The process of analyzing the effect that a particular tax has on the distribution of economic well-being is known as Tax Incidence. Tax Incidence refers to every tax burden and is fully responsible for every encumbrance levied upon by the tax system and it evaluates the entire process of tax burden.
In USA for instance, the Tax Incidence analysis proved that the lowest income population in Massachusetts in 2002 includes the group of people that have earned below USD 17,000, the average income during this year being USD 10,000, and the highest income surpassed the sum of USD 367,000 in 2002. The Tax Incidence System also measures the effect of tax alternatives on different income groups. To be precise, Tax Incidence determines the attitude of the people belonging to different income group after a tax change is being implemented. This action of the Tax Incidence Theory determines the capacity of each of the income groups which can pay its taxes perfectly.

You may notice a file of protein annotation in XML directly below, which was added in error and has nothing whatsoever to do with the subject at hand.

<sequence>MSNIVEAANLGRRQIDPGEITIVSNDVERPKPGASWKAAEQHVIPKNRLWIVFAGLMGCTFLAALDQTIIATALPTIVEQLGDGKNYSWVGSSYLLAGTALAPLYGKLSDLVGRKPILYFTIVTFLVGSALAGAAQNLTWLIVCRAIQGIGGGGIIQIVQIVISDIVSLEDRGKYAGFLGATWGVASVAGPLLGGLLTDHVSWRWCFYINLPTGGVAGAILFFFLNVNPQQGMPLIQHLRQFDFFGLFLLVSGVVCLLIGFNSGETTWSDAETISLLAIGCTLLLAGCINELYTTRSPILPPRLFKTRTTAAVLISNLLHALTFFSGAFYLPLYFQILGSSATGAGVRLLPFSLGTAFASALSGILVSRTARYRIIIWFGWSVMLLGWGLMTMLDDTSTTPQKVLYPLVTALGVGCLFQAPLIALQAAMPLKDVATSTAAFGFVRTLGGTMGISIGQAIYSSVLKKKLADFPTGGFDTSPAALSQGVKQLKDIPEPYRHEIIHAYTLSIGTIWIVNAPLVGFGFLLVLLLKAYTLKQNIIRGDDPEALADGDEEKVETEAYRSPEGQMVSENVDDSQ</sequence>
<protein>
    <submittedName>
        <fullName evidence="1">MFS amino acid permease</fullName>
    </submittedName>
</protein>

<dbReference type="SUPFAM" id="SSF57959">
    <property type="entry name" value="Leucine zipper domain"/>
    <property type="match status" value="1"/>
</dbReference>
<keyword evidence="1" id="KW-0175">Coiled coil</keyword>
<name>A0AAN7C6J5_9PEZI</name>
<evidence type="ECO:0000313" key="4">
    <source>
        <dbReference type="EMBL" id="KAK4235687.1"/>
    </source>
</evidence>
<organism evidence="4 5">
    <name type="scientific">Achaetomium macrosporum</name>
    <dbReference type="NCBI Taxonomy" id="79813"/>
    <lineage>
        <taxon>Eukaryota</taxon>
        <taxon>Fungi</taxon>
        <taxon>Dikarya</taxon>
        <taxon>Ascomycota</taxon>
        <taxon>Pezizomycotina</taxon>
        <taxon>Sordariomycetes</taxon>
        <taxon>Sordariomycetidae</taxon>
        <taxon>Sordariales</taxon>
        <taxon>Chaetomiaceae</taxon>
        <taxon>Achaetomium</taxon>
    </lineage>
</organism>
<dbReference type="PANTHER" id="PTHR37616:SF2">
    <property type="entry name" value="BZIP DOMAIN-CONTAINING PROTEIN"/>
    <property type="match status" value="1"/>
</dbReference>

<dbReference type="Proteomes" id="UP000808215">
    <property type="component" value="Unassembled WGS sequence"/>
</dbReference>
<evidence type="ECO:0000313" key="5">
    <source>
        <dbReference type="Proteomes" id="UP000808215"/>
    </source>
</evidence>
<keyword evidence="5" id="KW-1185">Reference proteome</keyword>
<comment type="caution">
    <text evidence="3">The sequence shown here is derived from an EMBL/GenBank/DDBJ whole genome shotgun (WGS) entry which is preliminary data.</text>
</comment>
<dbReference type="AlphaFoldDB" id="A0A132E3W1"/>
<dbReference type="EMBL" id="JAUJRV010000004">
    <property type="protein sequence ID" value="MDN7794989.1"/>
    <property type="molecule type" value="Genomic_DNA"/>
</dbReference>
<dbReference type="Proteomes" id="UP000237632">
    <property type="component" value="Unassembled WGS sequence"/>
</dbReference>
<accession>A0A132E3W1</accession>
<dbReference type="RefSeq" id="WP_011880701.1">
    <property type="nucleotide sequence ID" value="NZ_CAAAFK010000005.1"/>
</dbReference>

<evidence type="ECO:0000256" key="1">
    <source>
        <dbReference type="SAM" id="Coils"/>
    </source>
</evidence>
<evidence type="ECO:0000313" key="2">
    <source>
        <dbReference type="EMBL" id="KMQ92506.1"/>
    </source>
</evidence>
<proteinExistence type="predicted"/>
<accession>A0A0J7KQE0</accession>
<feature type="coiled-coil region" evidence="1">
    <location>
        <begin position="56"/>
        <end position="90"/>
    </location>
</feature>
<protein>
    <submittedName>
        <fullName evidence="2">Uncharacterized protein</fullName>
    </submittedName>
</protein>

The Tax Incidence System is classified under 2 broad categories. They are: Initial Incidence and Final Incidence. Initial Incidence deals with the legal tax payment to the government and those who are abiding by the law. The Final Incidence focuses upon those on whom the tax burden has been imposed. A regular presentation of the statistics of tax changes and its impact on various income groups helps the law-makers understand the responses coming from people regarding complex tax changes.
The concept of Tax Incidence does not depend on the government's revenue. It depends on two factors, namely, price elasticity of demand and price elasticity of supply. For example, the tax levied upon the labor class is usually carried out by the owner of the organization or the consumers of the products. The Tax Incidence System has also enlisted a scheme of the distribution of the tax burden between the owner and the worker. It is largely practiced in United States which claims the payment of taxes to be equally divided between the employee and the employer.
Last Updated on 14th June 2011
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